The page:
Martin Patching is maintaining his usual positive attitude to the news that he requires a second brain operation – and has proved it by completing another tiring run for charity.
The former Wolves forward underwent 14 hours of life-saving surgery in 2006 after collapsing on his way to Watford’s play-off final victory over Leeds and eventually being found to have a tumour.
Recent tests showed that he has another growth and he goes into hospital for a medical on Monday prior to his big appointment with the surgeon on November 19.
But, in a break from sprucing up his new house in Rotherham, he insisted he was living his life as usual in the meantime, including making plans for his 50th birthday party in a couple of weeks’ time.
“Thankfully, the tumour is benign, as the last one was, and it’s just something I need to get sorted out,” he said. “The last one was the size of a cricket ball and would have killed me within three months had they not diagnosed and removed it.
“This is much, much smaller and the medical people have described the op as insurance surgery. I had some radiotherapy which ‘zapped’ or stunned it for a while but the tumour needs taking out because it has grown slightly in the last few months.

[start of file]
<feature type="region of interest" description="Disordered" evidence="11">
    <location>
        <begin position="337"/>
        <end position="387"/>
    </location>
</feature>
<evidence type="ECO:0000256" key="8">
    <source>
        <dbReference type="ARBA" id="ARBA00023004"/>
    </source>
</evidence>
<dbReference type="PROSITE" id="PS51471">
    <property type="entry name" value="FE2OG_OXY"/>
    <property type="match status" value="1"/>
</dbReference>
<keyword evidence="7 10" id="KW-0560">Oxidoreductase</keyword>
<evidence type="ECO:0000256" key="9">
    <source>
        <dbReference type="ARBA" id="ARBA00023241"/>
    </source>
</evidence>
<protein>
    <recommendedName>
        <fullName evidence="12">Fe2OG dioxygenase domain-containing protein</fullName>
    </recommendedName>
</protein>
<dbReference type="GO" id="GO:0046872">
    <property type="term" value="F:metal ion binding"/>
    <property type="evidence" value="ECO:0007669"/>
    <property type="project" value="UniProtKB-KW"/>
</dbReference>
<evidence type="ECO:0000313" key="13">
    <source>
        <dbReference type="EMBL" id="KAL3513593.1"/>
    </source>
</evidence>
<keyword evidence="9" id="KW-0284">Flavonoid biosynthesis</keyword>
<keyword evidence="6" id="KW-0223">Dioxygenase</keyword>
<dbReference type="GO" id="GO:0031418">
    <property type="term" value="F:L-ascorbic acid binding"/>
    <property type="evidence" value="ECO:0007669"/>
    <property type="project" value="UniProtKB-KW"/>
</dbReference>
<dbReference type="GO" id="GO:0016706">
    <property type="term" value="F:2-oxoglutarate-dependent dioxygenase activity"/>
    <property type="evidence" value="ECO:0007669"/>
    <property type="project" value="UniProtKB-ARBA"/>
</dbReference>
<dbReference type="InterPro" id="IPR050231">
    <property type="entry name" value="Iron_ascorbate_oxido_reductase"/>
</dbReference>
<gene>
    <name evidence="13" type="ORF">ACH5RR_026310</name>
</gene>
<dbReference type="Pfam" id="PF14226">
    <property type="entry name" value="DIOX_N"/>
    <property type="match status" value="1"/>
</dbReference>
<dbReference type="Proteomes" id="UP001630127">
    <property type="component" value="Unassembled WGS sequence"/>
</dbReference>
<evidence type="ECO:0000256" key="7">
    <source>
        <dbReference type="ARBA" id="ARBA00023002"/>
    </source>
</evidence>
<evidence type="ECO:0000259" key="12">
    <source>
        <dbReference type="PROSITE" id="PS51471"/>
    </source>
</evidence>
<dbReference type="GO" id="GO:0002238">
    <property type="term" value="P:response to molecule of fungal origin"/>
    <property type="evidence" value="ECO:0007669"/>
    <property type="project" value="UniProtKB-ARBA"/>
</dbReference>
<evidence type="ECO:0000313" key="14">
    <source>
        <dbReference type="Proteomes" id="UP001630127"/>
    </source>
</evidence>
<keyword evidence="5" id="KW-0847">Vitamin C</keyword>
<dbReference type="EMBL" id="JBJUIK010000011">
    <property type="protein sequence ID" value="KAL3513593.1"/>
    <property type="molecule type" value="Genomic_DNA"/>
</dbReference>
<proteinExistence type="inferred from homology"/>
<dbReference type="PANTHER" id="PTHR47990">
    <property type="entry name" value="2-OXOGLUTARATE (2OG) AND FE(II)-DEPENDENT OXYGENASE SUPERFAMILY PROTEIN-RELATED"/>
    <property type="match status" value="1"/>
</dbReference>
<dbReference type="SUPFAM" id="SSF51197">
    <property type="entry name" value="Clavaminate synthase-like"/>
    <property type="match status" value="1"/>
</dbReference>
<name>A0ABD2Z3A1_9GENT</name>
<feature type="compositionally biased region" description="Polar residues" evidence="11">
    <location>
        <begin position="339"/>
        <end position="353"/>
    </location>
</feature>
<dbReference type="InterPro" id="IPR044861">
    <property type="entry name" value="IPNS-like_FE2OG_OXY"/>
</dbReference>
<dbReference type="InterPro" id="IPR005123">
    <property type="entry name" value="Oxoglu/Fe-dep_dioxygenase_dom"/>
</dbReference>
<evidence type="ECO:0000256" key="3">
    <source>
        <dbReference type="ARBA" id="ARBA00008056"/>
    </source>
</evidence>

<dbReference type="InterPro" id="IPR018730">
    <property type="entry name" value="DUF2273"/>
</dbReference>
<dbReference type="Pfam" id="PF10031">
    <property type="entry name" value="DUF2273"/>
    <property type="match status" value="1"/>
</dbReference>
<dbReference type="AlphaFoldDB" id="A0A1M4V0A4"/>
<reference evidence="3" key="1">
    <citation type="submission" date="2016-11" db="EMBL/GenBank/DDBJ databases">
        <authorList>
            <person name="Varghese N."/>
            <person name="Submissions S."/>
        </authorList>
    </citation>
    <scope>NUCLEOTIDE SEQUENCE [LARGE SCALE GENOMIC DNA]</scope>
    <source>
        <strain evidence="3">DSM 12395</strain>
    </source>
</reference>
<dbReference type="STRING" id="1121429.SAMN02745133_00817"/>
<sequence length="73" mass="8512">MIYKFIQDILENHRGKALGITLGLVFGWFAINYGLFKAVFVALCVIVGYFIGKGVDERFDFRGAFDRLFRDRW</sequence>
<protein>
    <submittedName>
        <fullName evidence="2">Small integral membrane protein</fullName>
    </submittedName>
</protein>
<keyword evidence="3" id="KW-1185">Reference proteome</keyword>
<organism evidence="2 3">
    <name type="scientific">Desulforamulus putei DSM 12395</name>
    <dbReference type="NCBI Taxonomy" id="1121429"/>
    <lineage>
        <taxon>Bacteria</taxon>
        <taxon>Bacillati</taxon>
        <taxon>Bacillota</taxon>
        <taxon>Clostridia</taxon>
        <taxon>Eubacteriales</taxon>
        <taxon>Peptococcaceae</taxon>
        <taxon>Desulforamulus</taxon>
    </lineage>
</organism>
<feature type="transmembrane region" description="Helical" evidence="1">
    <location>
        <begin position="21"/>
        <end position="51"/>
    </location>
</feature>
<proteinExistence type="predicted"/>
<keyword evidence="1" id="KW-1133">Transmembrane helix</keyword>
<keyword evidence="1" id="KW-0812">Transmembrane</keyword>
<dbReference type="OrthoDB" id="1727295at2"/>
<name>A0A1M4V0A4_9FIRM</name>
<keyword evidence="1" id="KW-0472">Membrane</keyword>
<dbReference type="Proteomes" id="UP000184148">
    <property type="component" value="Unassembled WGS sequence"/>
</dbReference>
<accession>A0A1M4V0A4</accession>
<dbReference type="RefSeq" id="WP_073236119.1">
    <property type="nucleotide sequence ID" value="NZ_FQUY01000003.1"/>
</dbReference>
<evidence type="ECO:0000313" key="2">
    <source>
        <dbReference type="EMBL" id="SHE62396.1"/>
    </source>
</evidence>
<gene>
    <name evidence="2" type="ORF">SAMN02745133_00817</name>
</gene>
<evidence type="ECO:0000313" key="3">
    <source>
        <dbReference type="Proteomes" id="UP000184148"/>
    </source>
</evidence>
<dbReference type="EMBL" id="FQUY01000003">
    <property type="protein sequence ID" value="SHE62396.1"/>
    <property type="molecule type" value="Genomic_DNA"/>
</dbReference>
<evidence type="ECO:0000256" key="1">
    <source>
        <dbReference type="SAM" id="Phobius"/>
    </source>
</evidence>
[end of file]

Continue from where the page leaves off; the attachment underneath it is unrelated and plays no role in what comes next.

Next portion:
“Obviously, it’s something I could do without and it is a worry to my family. But they told me at the hospital that I was okay to do the 10km BUPA Great Yorkshire Run recently and I actually finished seven seconds quicker than when I raised nearly £4,000 for the Sheffield Hospital Trust by running the same event last year!”
Patching, a former England schoolboy international, played 101 games for Wolves and scored 11 goals, his best seasons coming when he made 35 and 36 appearances in 1976-77 and 1977-78 respectively. He then went on as a substitute in the FA Cup semi-final defeat against Arsenal at Villa Park in 1979.
He grew up in South Yorkshire as a Wolves fan and has attended many of their matches against Watford in recent years as a columnist for the Hemel Hempstead Gazette and a PFA-approved part-time reporter for the Press Association.
His media duties are currently on hold but he saw Wolves’ Carling Cup tie against Rotherham earlier this season and plans to be back as soon as he can.
“I have four brothers, a sister, a mother and a better half to look after me when I need it but I came back from two cruciate knee operations to play a few First Division matches more than 20 years ago and I’m determined to come out of all this in good shape,” he added.
“I can well relate to what Seve Ballesteros is going through now. There has been talk of him having an epileptic fit, which is what I had in 2005, and they will probably know by now whether his tumour is malignant.
“I collapsed at the motorway services on my way to Cardiff and insisted on going to the Championship play-off final rather than to hospital. I don’t know why I bothered because I don’t remember a thing about the game.”